At first glance, Mary Swanson may look like an average businesswoman. She owns her own business, arrives at work each day on time, and exudes a pleasant demeanor toward her customers.

And yet, sit down and share a cup of coffee with this woman, point the conversation toward books and her bookstore in Enterprise, and the lights go on.

Readying to celebrate 25 years as the owner of The Bookloft, Swanson couldn’t hide her passion for books if she wanted to.

“I’ve been here 25 years, and I still love coming to work,” says the Wallowa resident who was raised in New Jersey and later earned a bachelor of science degree from the University of Michigan.

Although she and husband Tom had backpacked in the Eagle Cap Wilderness entering from the Baker side, she’d never been in Wallowa County until they drove here to enquire about The Bookloft. They first read in a Portland daily about a quaint bookstore for sale in Enterprise and next placed a phone call to Judy Wandschneider, who with husband Rich had opened the business 11 years earlier and were placing it on the market.

Swanson says first impressions of the area were favorable when, near the top of Minam Grade, they encountered a herd of about 20 elk.

Her love affair with The Bookloft was instantaneous. “As soon as I saw it, I fell in love with the store,” she says.

An anecdote to that first visit surfaced after she and Tom had purchased the store and became familiar with regular customers. “I learned that people present that first day were checking us out,” she says.

The store, facing the Wallowa County Courthouse from the north side, is comprised of three distinct sections that total about 1,000 square feet. Narrow, the front section is lined with new books with steps leading up to a second level; the second section is a bakery/coffee shop with some used books included; and in the rear, along with additional used books, is an art gallery featuring pottery and photography.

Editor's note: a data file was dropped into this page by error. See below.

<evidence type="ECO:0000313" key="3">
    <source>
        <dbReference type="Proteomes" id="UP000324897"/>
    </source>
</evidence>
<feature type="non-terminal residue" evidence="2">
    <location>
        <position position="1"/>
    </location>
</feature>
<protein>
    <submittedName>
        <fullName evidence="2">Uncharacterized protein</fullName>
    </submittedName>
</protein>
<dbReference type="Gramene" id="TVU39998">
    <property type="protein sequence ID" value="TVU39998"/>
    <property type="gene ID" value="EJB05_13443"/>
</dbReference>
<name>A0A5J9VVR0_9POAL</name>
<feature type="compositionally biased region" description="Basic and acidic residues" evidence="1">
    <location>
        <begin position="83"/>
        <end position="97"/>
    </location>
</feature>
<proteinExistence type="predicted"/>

Swanson says she “used to be a lot more paranoid” about trends saying book readership is declining, but came to a personal realization that has provided her with comfort.

“I decided to do what I do best,” Swanson says. “I sell real books in a real bookstore.”

She has a website from which books and e-books can be ordered.

A woman who spent eight years as a physical therapist in Michigan and Portland before learning she actually could combine her passion with her vocation views her role, for customers she’s grown to know well, as a filter. “I’m the one who can read reviews and offer customers a real good selection of hand-picked Mary Swanson books.”

She says being able to read while working in a bookstore is a myth, yet says she reads about 100 books a year.

Favorite genres sold at The Bookloft include the outdoors, natural history, and geology; Western history; and children’s books.

During an interview, a high school student enters the store and requests a donation, this one for Safe Harbors. Mary Swanson does not hesitate, but goes directly to her cash register.

“Being a participant in the community is important to my business,” she says, then flashes a smile that indicates her passion goes beyond books.

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